Date of Award

May 2013

Degree Type


Degree Name

Doctor of Philosophy


Urban Education

First Advisor

Gail Schneider

Committee Members

Barbara Daley, Thomas Joynt, Patricia Greco, Latish Reed


Assessments, Data-Driven Instructional-System, Distributed Leadership, Efficacy, Professional Learning Community, Structures and Strategies


A federal policy in the United States has required sweeping changes in K-12 education. With No Child Left Behind legislation, schools are challenged to create conditions that bring each student to federally-set academic proficiency levels. Many schools have become more attentive to data about student performance and how it can inform their teaching decisions to meet federal goals under No Child Left Behind. How one urban elementary school in the Midwestern United States used data for decision-making in 2010-2011 was the focus of this research. The purpose of this study was to gain understanding about how personnel in one academically successful urban elementary school use data to guide instructional decisions. Findings show that beyond structures and supports provided by the district for data informed decision-making at the school level, teacher efficacy and guided inquiry into data use were powerful factors contributing to student learning and academic success.

This research was a qualitative case study guided by naturalistic inquiry. Qualitative, interview data were coded through content analysis and meaning was made from participant interviews and document analysis.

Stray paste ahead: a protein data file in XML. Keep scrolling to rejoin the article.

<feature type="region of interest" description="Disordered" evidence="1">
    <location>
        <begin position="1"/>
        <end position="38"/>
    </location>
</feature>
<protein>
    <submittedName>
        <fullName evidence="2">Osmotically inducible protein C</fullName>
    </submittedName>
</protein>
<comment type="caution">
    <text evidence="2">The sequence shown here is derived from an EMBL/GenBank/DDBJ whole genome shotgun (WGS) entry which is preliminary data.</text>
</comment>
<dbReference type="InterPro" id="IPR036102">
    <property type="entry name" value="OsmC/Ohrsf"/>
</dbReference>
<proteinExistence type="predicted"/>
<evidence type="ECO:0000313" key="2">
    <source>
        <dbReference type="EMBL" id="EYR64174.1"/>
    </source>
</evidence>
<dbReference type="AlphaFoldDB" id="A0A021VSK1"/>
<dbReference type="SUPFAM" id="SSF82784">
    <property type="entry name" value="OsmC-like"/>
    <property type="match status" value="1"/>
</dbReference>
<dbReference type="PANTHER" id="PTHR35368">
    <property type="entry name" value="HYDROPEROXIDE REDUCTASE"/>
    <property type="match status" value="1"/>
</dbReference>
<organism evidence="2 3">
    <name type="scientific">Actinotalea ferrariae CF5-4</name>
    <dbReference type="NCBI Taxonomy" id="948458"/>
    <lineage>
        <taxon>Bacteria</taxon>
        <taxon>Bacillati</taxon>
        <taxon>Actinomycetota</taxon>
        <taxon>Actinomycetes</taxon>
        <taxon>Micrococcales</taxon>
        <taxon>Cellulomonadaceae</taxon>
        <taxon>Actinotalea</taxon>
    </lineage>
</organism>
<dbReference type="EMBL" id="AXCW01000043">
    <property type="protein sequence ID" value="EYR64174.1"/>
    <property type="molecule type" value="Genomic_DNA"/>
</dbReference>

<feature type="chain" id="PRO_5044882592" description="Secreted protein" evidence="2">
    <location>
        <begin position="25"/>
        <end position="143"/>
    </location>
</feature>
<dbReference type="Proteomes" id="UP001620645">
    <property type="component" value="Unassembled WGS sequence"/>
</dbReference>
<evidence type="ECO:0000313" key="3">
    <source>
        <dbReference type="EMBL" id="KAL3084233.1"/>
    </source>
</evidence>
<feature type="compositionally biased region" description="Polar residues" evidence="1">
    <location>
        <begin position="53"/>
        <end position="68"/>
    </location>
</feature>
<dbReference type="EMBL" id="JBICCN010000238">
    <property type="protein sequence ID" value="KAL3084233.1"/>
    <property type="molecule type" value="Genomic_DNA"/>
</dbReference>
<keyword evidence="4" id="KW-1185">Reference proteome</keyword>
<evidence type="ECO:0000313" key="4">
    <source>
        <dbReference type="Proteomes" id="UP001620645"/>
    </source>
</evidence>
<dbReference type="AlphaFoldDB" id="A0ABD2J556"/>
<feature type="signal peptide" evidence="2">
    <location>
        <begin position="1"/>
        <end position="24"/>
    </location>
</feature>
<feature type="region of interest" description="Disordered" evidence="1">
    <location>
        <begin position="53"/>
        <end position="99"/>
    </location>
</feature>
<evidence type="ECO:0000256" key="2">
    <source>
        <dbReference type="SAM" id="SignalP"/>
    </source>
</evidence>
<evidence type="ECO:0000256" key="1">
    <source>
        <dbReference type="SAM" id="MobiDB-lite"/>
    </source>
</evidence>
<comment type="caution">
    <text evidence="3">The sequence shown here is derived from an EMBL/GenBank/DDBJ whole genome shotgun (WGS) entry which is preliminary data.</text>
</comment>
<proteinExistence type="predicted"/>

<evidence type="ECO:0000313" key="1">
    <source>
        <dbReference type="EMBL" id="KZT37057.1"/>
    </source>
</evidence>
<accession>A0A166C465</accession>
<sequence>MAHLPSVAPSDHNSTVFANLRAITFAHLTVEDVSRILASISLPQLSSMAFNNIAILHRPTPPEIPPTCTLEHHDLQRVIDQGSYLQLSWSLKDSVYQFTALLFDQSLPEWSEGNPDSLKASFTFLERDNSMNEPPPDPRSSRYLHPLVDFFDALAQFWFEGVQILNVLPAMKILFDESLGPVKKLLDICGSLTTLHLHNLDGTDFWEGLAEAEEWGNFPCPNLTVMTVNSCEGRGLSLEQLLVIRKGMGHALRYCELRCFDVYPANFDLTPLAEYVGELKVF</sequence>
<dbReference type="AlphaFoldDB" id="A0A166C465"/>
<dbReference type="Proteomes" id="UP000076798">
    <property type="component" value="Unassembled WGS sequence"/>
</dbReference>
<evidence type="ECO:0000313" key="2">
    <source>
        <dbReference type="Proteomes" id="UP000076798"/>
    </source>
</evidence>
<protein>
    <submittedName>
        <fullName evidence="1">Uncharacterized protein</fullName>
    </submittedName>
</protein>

In this study, data were defined as results stemming from formative and summative assessments within the learning context. These questions were answered: What are the structures and strategies used for data-driven decision-making, and what are the roles of the school principal, the teachers and other stakeholders in the decision-making framework?

Key findings emerged. First, there are differences in data-driven decision making models at the federal policymaking level and school level. Still, both federal policy and district policy provided limited value to practitioners at the local level. This underscores the need for localized innovative practices and for local representation in larger policy decisions. Another finding is the role of instructional leadership in facilitating data-driven decision making in the classroom. Instructional leadership that is grounded in relationships of trust and caring impacts teacher growth. Transformational change is most responsive to strategies that engage teachers as co-authors of reform including professional learning communities, teacher efficacy, and community building around improvement efforts. In this way, institutionalized supports and genuine care work hand in hand to transform teaching and learning.